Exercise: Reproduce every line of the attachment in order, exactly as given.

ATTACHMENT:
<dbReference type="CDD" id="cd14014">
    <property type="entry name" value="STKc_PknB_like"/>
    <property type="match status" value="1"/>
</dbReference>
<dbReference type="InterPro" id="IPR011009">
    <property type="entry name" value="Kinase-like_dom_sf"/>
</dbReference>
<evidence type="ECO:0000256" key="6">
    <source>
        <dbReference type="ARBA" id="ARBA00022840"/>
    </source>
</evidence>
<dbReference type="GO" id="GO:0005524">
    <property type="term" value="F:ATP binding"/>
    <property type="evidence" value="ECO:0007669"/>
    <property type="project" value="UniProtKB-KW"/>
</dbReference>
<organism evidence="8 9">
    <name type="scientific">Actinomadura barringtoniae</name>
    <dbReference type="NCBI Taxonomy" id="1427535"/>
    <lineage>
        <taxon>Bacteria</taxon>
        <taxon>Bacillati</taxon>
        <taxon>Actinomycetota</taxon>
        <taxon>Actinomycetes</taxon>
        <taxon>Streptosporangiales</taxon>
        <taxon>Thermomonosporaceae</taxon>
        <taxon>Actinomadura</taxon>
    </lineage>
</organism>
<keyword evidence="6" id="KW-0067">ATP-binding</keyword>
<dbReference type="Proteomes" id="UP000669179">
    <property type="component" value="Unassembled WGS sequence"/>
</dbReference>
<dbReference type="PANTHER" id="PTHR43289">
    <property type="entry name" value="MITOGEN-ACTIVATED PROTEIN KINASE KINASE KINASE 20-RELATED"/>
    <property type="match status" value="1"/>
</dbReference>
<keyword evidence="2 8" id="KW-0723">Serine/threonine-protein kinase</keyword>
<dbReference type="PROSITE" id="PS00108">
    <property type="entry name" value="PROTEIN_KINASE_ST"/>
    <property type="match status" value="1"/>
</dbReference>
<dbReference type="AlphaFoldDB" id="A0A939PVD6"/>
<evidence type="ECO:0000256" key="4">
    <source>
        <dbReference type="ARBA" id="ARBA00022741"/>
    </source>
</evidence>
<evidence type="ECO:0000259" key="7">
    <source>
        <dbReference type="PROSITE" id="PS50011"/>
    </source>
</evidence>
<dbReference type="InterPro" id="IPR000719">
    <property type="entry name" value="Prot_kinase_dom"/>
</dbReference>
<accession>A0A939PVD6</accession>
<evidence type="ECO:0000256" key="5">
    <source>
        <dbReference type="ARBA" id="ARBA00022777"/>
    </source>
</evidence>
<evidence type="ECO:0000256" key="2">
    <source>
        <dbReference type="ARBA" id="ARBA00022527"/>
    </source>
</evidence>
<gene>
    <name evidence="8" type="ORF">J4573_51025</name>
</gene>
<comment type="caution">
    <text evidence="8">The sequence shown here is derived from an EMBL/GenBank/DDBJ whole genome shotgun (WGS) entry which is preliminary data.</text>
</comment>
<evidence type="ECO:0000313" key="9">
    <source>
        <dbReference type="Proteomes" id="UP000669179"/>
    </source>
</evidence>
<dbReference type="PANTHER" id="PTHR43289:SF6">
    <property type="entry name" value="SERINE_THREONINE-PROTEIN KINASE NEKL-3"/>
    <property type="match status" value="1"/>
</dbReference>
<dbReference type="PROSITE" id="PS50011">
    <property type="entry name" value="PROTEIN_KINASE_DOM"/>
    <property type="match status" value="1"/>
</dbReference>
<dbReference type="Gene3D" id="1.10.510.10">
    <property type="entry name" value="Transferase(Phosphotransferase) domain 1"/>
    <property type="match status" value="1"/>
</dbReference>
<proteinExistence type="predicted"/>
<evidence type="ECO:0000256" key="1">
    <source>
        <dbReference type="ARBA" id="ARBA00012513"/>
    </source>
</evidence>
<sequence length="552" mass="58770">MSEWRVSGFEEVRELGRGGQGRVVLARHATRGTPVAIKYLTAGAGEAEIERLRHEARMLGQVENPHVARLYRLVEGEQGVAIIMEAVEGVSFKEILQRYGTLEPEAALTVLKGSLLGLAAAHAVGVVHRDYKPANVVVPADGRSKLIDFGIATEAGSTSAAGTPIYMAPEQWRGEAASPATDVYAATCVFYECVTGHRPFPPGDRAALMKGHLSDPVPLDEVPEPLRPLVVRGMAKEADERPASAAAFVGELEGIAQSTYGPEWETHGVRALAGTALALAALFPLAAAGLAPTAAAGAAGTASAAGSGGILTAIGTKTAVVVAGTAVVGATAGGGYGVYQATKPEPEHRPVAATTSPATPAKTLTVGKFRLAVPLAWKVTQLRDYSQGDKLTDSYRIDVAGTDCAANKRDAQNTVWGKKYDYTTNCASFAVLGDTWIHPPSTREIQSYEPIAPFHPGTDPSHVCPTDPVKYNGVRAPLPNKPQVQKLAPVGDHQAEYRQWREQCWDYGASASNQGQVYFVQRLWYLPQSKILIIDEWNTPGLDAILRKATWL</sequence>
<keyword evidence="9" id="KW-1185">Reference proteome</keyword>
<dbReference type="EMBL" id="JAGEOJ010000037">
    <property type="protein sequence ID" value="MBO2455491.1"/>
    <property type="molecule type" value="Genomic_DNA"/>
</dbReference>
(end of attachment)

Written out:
<dbReference type="CDD" id="cd14014">
    <property type="entry name" value="STKc_PknB_like"/>
    <property type="match status" value="1"/>
</dbReference>
<dbReference type="InterPro" id="IPR011009">
    <property type="entry name" value="Kinase-like_dom_sf"/>
</dbReference>
<evidence type="ECO:0000256" key="6">
    <source>
        <dbReference type="ARBA" id="ARBA00022840"/>
    </source>
</evidence>
<dbReference type="GO" id="GO:0005524">
    <property type="term" value="F:ATP binding"/>
    <property type="evidence" value="ECO:0007669"/>
    <property type="project" value="UniProtKB-KW"/>
</dbReference>
<organism evidence="8 9">
    <name type="scientific">Actinomadura barringtoniae</name>
    <dbReference type="NCBI Taxonomy" id="1427535"/>
    <lineage>
        <taxon>Bacteria</taxon>
        <taxon>Bacillati</taxon>
        <taxon>Actinomycetota</taxon>
        <taxon>Actinomycetes</taxon>
        <taxon>Streptosporangiales</taxon>
        <taxon>Thermomonosporaceae</taxon>
        <taxon>Actinomadura</taxon>
    </lineage>
</organism>
<keyword evidence="6" id="KW-0067">ATP-binding</keyword>
<dbReference type="Proteomes" id="UP000669179">
    <property type="component" value="Unassembled WGS sequence"/>
</dbReference>
<dbReference type="PANTHER" id="PTHR43289">
    <property type="entry name" value="MITOGEN-ACTIVATED PROTEIN KINASE KINASE KINASE 20-RELATED"/>
    <property type="match status" value="1"/>
</dbReference>
<keyword evidence="2 8" id="KW-0723">Serine/threonine-protein kinase</keyword>
<dbReference type="PROSITE" id="PS00108">
    <property type="entry name" value="PROTEIN_KINASE_ST"/>
    <property type="match status" value="1"/>
</dbReference>
<dbReference type="AlphaFoldDB" id="A0A939PVD6"/>
<evidence type="ECO:0000256" key="4">
    <source>
        <dbReference type="ARBA" id="ARBA00022741"/>
    </source>
</evidence>
<evidence type="ECO:0000259" key="7">
    <source>
        <dbReference type="PROSITE" id="PS50011"/>
    </source>
</evidence>
<dbReference type="InterPro" id="IPR000719">
    <property type="entry name" value="Prot_kinase_dom"/>
</dbReference>
<accession>A0A939PVD6</accession>
<evidence type="ECO:0000256" key="5">
    <source>
        <dbReference type="ARBA" id="ARBA00022777"/>
    </source>
</evidence>
<evidence type="ECO:0000256" key="2">
    <source>
        <dbReference type="ARBA" id="ARBA00022527"/>
    </source>
</evidence>
<gene>
    <name evidence="8" type="ORF">J4573_51025</name>
</gene>
<comment type="caution">
    <text evidence="8">The sequence shown here is derived from an EMBL/GenBank/DDBJ whole genome shotgun (WGS) entry which is preliminary data.</text>
</comment>
<evidence type="ECO:0000313" key="9">
    <source>
        <dbReference type="Proteomes" id="UP000669179"/>
    </source>
</evidence>
<dbReference type="PANTHER" id="PTHR43289:SF6">
    <property type="entry name" value="SERINE_THREONINE-PROTEIN KINASE NEKL-3"/>
    <property type="match status" value="1"/>
</dbReference>
<dbReference type="PROSITE" id="PS50011">
    <property type="entry name" value="PROTEIN_KINASE_DOM"/>
    <property type="match status" value="1"/>
</dbReference>
<dbReference type="Gene3D" id="1.10.510.10">
    <property type="entry name" value="Transferase(Phosphotransferase) domain 1"/>
    <property type="match status" value="1"/>
</dbReference>
<proteinExistence type="predicted"/>
<evidence type="ECO:0000256" key="1">
    <source>
        <dbReference type="ARBA" id="ARBA00012513"/>
    </source>
</evidence>
<sequence length="552" mass="58770">MSEWRVSGFEEVRELGRGGQGRVVLARHATRGTPVAIKYLTAGAGEAEIERLRHEARMLGQVENPHVARLYRLVEGEQGVAIIMEAVEGVSFKEILQRYGTLEPEAALTVLKGSLLGLAAAHAVGVVHRDYKPANVVVPADGRSKLIDFGIATEAGSTSAAGTPIYMAPEQWRGEAASPATDVYAATCVFYECVTGHRPFPPGDRAALMKGHLSDPVPLDEVPEPLRPLVVRGMAKEADERPASAAAFVGELEGIAQSTYGPEWETHGVRALAGTALALAALFPLAAAGLAPTAAAGAAGTASAAGSGGILTAIGTKTAVVVAGTAVVGATAGGGYGVYQATKPEPEHRPVAATTSPATPAKTLTVGKFRLAVPLAWKVTQLRDYSQGDKLTDSYRIDVAGTDCAANKRDAQNTVWGKKYDYTTNCASFAVLGDTWIHPPSTREIQSYEPIAPFHPGTDPSHVCPTDPVKYNGVRAPLPNKPQVQKLAPVGDHQAEYRQWREQCWDYGASASNQGQVYFVQRLWYLPQSKILIIDEWNTPGLDAILRKATWL</sequence>
<keyword evidence="9" id="KW-1185">Reference proteome</keyword>
<dbReference type="EMBL" id="JAGEOJ010000037">
    <property type="protein sequence ID" value="MBO2455491.1"/>
    <property type="molecule type" value="Genomic_DNA"/>
</dbReference>